So when it comes to colouring buttercream, I would say get the buttercream to the consistency that you want it to be at, then gradually add in a drip or two of colouring at a time. If, at any point it looks like the butter is separating, add more icing sugar and continue to mix. If the buttercream mixture you're making has water or milk in it, replace some of the liquid with the food colouring instead.
Have a piping bag and nozzle or two on hand ready to load the buttercream in to – and leave it in the fridge for a while before using it to decorate – will make sure the buttercream sits nicely on top of the cake when piping.
You will need:
- Icing sugar
- Food colouring
- Get your child to measure – using weighing scales – the right amount of butter, and leave the butter to soften before whisking. Meanwhile, measure out the icing sugar into a separate bowl.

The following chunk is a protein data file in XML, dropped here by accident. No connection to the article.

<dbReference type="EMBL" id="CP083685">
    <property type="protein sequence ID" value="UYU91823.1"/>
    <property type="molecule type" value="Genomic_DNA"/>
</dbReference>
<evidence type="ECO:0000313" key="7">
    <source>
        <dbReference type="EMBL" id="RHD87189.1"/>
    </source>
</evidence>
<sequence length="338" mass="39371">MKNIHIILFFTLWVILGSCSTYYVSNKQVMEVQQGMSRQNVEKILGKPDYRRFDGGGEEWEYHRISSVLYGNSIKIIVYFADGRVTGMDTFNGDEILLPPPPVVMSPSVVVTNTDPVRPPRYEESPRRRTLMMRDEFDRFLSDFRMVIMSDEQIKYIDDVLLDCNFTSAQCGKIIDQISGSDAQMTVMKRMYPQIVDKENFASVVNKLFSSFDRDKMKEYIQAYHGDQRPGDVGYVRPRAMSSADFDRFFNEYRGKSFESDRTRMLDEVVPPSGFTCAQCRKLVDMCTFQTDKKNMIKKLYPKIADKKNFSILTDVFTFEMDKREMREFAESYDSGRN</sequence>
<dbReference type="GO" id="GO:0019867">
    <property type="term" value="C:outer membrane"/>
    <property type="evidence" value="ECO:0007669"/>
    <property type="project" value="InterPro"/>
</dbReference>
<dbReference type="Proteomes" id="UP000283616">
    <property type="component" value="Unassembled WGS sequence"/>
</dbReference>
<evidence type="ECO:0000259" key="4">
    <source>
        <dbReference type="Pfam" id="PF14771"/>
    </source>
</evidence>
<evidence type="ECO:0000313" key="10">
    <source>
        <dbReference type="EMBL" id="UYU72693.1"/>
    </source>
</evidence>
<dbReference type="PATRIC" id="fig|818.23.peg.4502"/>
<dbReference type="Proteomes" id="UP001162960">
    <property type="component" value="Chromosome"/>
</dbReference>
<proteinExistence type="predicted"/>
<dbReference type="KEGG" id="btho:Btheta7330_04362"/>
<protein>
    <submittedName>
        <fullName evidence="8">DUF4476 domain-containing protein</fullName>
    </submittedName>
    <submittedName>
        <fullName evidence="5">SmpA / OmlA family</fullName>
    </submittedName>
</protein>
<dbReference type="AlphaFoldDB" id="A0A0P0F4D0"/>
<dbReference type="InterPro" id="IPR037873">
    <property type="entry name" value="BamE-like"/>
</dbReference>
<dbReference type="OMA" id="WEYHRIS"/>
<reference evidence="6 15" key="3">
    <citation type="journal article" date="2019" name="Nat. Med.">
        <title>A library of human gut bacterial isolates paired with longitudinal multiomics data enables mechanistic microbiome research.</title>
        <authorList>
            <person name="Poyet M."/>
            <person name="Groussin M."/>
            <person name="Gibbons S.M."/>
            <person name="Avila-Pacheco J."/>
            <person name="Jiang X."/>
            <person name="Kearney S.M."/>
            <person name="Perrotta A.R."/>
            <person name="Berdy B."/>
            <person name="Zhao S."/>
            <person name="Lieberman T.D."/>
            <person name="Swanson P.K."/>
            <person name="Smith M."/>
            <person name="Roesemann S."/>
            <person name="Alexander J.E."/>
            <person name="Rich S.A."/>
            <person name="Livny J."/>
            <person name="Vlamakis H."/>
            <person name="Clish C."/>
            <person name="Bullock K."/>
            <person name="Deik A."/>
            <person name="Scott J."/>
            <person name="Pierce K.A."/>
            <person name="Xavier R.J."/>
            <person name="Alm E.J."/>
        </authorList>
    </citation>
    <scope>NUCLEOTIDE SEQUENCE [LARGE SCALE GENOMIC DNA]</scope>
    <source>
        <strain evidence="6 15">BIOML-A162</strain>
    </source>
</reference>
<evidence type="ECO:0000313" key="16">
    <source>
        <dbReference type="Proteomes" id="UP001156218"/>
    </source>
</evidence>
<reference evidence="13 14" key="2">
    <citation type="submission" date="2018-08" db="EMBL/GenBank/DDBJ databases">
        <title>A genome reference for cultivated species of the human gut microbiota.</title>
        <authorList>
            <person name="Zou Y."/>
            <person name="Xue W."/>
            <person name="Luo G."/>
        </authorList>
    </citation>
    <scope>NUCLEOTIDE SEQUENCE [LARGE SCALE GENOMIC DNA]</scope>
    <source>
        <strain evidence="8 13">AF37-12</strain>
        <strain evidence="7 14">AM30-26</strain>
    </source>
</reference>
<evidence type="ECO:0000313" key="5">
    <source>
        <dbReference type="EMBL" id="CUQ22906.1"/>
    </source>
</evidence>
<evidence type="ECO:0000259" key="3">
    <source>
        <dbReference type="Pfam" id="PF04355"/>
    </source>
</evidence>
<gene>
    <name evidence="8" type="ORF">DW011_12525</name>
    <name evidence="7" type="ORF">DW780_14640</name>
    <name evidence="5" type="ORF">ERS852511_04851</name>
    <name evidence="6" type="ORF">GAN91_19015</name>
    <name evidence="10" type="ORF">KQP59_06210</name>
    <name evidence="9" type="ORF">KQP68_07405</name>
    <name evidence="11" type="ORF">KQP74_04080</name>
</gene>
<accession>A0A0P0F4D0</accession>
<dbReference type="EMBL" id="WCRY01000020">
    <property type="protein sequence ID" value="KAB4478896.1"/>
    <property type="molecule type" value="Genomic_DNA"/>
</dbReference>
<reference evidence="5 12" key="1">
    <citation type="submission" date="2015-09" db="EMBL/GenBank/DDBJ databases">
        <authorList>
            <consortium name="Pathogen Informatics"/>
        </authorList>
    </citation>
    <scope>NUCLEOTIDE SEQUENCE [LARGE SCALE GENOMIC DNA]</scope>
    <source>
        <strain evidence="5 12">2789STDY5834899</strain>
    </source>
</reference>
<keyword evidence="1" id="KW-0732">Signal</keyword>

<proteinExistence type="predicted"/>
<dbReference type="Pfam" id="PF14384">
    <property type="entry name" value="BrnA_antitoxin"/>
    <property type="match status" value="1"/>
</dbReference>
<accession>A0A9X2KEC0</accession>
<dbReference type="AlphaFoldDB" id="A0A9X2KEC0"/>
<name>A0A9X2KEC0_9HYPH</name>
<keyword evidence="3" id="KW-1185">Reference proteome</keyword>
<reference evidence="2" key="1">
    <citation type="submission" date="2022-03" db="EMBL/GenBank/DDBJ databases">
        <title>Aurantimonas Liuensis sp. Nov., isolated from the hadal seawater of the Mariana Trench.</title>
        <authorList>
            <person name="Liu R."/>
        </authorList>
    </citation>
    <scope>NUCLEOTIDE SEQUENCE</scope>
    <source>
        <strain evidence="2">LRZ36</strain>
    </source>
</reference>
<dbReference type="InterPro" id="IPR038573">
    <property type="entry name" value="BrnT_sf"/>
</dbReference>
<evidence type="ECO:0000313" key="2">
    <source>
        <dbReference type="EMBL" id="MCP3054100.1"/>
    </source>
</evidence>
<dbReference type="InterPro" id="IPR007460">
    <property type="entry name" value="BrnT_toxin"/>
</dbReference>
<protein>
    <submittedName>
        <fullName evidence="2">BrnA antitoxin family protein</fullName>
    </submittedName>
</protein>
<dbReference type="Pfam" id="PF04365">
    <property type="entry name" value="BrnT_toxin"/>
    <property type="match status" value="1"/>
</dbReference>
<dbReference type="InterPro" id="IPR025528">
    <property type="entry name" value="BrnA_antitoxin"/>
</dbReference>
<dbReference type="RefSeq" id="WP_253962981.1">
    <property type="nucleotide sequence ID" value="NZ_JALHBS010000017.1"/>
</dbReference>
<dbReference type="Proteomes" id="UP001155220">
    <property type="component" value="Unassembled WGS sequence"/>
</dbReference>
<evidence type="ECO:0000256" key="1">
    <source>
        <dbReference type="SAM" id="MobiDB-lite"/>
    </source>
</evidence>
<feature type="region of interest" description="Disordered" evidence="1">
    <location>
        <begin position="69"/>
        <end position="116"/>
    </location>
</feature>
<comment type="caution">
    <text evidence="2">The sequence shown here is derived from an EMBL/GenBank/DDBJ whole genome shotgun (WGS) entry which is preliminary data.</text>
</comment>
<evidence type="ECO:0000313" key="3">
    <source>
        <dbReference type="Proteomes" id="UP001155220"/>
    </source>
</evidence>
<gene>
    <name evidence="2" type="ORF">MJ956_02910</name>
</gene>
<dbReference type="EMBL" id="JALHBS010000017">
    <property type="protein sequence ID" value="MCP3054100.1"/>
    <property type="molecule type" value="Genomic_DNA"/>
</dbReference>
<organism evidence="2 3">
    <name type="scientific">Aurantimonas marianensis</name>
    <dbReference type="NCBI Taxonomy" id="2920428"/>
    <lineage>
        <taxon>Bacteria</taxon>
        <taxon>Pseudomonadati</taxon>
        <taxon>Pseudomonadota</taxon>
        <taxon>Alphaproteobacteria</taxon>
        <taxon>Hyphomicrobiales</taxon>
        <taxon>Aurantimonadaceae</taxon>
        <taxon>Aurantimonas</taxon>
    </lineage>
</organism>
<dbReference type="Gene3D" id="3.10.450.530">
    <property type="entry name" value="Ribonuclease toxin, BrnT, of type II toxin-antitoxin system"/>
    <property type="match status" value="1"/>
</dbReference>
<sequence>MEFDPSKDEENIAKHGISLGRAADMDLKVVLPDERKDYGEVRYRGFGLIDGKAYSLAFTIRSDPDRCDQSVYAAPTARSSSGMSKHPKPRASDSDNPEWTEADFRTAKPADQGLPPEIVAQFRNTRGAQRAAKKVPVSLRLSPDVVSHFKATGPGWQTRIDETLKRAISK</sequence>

- Adults only (or older kids if you're comfortable with them using an electric whisk – again, parent's choice!), carefully whisk the butter whilst gradually adding in the icing sugar until they begin to combine. Add a few drops of food colouring and keep mixing until you have a cake batter-like texture. If the buttercream is too thick, add some water or milk, and if the buttercream is too thin, add some more icing sugar.
- Place a piping bag into a tall cup, with the nozzle down, and open the piping bag up so that the largest part – the opening of the piping bag – is over the edges of the cup. This will allow you to scoop the buttercream into the piping bag without making too much mess (she says!). Let your child scoop the buttercream into the piping bag.
- Once the icing is at the max mark on the piping bag, remove the piping bag from the tall cup and twist the opening of the piping bag to seal it shut. Add an elastic band or hairband to the end to stop it from opening up when the kids are using it.